Current Density Calc/Plot in DC Conduction Model

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Current Density Calc/Plot in DC Conduction Model

randress
Does the FEATool equation and post processing flexibility in the DC Conduction model allow for the current density (A/m^2) to be calculated and/or plotted?

-Randal

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Re: Current Density Calc/Plot in DC Conduction Model

Precise Simulation
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If an expression is not pre-defined you can most often enter and evaluate the expression manually as explained previously.

randress wrote
Does the FEATool equation and post processing flexibility in the DC Conduction model allow for the current density (A/m^2) to be calculated and/or plotted?

-Randal
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Re: Current Density Calc/Plot in DC Conduction Model

randress
Ok.
Current density, J = (conductivity)*E.  
E = sqrt(Vx^2+Vy^2+Vz^2).
How can I represent conductivity/sigma since it is not a constant for all materials but is dependent upon location (x,y,z) within the model?

-Randal
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Re: Current Density Calc/Plot in DC Conduction Model

Precise Simulation
Administrator

If you are using the "Conductive Media DC" physics mode you can use the global variable name 's_dc' (short for sigma_DC). When evaluating the expression the software will take what ever value you have entered in the "Subdomain/Equation Settings" dialgo box depending on location/subdomain. You can try just plotting 's_dc' and see how it varies.


randress wrote
Ok.
Current density, J = (conductivity)*E.  
E = sqrt(Vx^2+Vy^2+Vz^2).
How can I represent conductivity/sigma since it is not a constant for all materials but is dependent upon location (x,y,z) within the model?

-Randal
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Re: Current Density Calc/Plot in DC Conduction Model

randress
Precise Simulation wrote
 you can use the global variable name 's_dc' (short for sigma_DC). When evaluating the expression the software will take what ever value you have entered in the "Subdomain/Equation Settings" dialgo box depending on location/subdomain.
Great.  Thanks for digging that up for me!   Just where is that found - that s_dc is the symbol for sigma_DC?  Sounds like I need to be spending some time studying there :-).

-Randal
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Re: Current Density Calc/Plot in DC Conduction Model

Precise Simulation
Administrator
There are currently no explicit listings or documentation of boundary or equation variables. However, if you are familiar with the equations/PDEs you can click on the "edit" button in the "Equation Settings" dialog box and then see that for example the partial differential equation for the Conductive Media DC physics mode written in the FEATool Multiphysics PDE syntax looks like:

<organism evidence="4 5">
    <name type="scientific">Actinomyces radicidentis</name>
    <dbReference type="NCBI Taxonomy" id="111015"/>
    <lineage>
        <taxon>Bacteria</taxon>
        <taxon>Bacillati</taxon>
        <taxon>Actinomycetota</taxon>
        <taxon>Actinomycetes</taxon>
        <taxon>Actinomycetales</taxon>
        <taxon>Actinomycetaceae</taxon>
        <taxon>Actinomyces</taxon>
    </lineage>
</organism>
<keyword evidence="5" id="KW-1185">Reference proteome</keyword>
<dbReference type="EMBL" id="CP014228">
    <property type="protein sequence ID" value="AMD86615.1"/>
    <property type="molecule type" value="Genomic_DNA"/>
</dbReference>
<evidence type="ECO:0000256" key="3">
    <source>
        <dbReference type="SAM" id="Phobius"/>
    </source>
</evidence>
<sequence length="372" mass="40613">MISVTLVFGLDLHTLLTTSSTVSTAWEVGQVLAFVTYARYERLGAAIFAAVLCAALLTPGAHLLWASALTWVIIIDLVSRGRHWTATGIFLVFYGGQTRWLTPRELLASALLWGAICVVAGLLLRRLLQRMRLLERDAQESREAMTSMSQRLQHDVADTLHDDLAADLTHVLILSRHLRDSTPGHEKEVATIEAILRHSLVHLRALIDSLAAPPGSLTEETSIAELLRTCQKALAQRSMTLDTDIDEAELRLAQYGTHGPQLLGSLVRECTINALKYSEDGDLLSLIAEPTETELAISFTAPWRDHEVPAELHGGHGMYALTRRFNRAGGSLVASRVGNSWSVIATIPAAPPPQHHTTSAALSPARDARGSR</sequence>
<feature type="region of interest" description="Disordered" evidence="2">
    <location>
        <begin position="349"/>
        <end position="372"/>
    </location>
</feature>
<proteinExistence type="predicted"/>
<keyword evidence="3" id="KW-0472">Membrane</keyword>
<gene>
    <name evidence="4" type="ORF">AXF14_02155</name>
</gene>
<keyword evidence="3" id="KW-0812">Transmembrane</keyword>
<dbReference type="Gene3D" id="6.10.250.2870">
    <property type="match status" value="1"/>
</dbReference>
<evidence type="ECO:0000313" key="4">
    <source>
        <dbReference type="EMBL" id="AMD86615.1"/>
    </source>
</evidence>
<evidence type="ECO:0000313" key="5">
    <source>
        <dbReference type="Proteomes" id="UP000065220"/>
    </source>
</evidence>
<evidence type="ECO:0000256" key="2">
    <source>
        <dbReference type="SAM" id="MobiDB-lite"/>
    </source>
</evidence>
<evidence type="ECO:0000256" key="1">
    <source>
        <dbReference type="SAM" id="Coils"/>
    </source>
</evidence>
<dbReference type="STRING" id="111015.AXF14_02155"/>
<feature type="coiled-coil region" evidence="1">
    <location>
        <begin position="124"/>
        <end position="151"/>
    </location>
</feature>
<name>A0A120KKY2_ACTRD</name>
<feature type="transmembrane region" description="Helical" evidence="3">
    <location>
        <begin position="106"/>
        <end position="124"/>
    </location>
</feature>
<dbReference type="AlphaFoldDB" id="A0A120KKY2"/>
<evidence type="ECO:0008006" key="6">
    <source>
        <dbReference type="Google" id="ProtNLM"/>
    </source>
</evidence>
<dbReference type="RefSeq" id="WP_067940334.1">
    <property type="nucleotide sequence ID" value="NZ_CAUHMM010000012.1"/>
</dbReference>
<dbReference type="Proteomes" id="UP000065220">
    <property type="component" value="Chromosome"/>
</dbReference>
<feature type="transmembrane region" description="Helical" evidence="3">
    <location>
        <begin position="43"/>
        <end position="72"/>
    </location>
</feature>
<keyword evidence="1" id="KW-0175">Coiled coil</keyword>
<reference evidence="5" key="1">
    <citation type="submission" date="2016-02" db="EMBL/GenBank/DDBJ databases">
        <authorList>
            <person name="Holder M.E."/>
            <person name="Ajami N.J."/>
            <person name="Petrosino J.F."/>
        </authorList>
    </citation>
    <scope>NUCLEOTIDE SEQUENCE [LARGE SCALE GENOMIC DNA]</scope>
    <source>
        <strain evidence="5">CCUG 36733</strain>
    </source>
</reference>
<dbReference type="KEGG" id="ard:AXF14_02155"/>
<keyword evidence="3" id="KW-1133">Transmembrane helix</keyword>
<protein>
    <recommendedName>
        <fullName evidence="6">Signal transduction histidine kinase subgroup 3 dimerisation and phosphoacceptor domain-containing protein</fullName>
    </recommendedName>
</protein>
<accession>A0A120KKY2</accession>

dts_dc*V' - s_dc*(Vx_x + Vy_y + Vz_z) = q_dc

where "s_dc" can be identified as the conductivity, "q_dc" the current source term, and "dts_dc" time scaling coefficient (V, and Vx is the potential / derivative).

Alternatively, if you have a registered verison you can export the finite element data struct 'fea' to the Matlab workspace and inspect the 'fea.coef' field which lists the coefficients, for example here the DC mode again for two subdomains:

>> fea.coef

ans =

    'dts_dc'         [1x34 char]         [1x24 char]    {1x2 cell}
    's_dc'           [1x20 char]         [1x21 char]    {1x2 cell}
    'q_dc'      '<html>Q</html>'    'Current source'    {1x2 cell}
    'V0_dc'          [1x68 char]         [1x23 char]    {1x2 cell}

>> fea.coef{2,end}

ans =

    's_dc coefficient for subdomain 1'    's_dc coefficient for subdomain 2'

So that effectively the the first colum in "fea.coef" contains the coefficient name, and last colum the coefficient values or expressions for each subdomain (so that when it is evaluated with the function evalexpr it will take the correct value).


randress wrote
Precise Simulation wrote
 you can use the global variable name 's_dc' (short for sigma_DC). When evaluating the expression the software will take what ever value you have entered in the "Subdomain/Equation Settings" dialgo box depending on location/subdomain.
Great.  Thanks for digging that up for me!   Just where is that found - that s_dc is the symbol for sigma_DC?  Sounds like I need to be spending some time studying there :-).

-Randal